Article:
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Rare and extravagant beer gifts

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Westvleteren Trappist ale
Westvleteren bottle and chalices
Photo © The abbey of Saint Sixtus of Westvleteren
Individual beer brands are subject to the same kind of celebrity as movies stars or pop musicians. Sometimes it can be hard to pin down why, exactly, a particular beer becomes the hottest thing for a season. It could be because of well placed and clever marketing, it could be because a few trusted reviewers at ratebeer.com or beeradvocate.com coincidentally post glowing reviews of a new, rare brand, it could be based on the reputation of the brewer combined with the rarity of the beer. Whatever it is, if the quality of the actual beer in the bottle doesn't hold up to the hype, the beer's celebrity won't survive. Even if it does, eventually a certain weariness with the hype will set in and, good or not, the celebrity will subside.

That's all true except for one beer. Westvleteren Trappist ale has seen the rise and fall of many other beers over the years but it remains the one of the few perennially consist celebrities among beer lovers. One of the main reasons for this is that it is reportedly consistently good beer. I must admit that I've never had the pleasure of tasting it but it continues to receive glowing reviews from professional and amateur beer tasters alike. Due to very limited production, it is one of the most sought after beers in the world.

Part of the mystique of the beer is thanks to the nature of the abbey of Saint Sixtus of Westvleteren where it is brewed. The beer is a Trappist ale, making it one of only six in the world. Trappist ales are brewed by Trappist monks and only within their monasteries. This status already sets it apart from the crowd. But, even among Trappists, Westvleteren remains a thing apart. Unlike the others, the monks brewing Westvleteren are not interested in increasing production as the demand for their unique beers soars. In fact, the brewery does not distribute at all. The only way to legitimately buy Westvleteren is to call ahead and make a reservation. The buyer's license plate number will be taken down so his car will be recognized on the day of the sale. Only one case - 24 bottles - is sold per customer every 60 days with the admonition that the beer is not to be resold. The prices, which range from 30 to 39 Euros, are reasonable.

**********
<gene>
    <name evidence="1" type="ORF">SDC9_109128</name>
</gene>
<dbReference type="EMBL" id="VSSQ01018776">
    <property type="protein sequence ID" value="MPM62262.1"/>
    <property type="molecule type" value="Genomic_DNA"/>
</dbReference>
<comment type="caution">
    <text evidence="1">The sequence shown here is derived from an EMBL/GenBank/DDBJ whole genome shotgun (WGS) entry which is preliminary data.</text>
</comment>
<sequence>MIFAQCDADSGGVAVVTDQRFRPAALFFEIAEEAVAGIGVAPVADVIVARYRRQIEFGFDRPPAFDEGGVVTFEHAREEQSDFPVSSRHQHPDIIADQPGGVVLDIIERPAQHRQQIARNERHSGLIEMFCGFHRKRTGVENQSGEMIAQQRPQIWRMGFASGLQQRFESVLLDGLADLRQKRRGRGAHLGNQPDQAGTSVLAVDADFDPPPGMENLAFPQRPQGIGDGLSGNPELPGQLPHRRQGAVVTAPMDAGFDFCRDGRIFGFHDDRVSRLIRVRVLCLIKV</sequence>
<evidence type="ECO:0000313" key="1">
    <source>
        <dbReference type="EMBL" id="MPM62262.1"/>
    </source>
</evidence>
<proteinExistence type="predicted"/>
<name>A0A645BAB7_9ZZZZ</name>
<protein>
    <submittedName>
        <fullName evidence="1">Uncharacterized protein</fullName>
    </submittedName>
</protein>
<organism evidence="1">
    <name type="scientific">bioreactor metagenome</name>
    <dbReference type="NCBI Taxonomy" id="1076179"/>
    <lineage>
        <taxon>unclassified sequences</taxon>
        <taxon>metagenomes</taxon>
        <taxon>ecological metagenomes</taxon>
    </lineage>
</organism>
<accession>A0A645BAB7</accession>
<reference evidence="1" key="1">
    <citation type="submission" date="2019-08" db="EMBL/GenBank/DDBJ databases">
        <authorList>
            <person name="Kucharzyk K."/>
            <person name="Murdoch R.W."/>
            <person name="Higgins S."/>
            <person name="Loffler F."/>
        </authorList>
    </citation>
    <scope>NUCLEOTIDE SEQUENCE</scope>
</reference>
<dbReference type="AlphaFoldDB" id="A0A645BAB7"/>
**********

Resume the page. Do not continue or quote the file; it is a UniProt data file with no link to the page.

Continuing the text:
It is clear how quality beer sold in this eccentric manner can create an excited market. The beer's reputation is of consistent quality wrapped up with the mystique of the monastery and rarity makes it a prized score for any beer lover.

So, I hear you say, in order to buy my beer lover this gift I have to fly to Belgium, rent a car, hope that I can get through to the monastery on the phone, then drive there and get this beer? Well, yes, if you want to follow the monks' rules. However, not everyone does. Without taking a position on the morality of this, I can report that there are often a number of bottles of Westvleteren available at auction sites like ebay.com. The prices are marked up quite a lot from the 30 Euros per case from the monastery.

Whether you bend the rules or travel the monastery for this special beer, your beer lover will most certainly appreciate the chance to enjoy this rare, world-famous beer.

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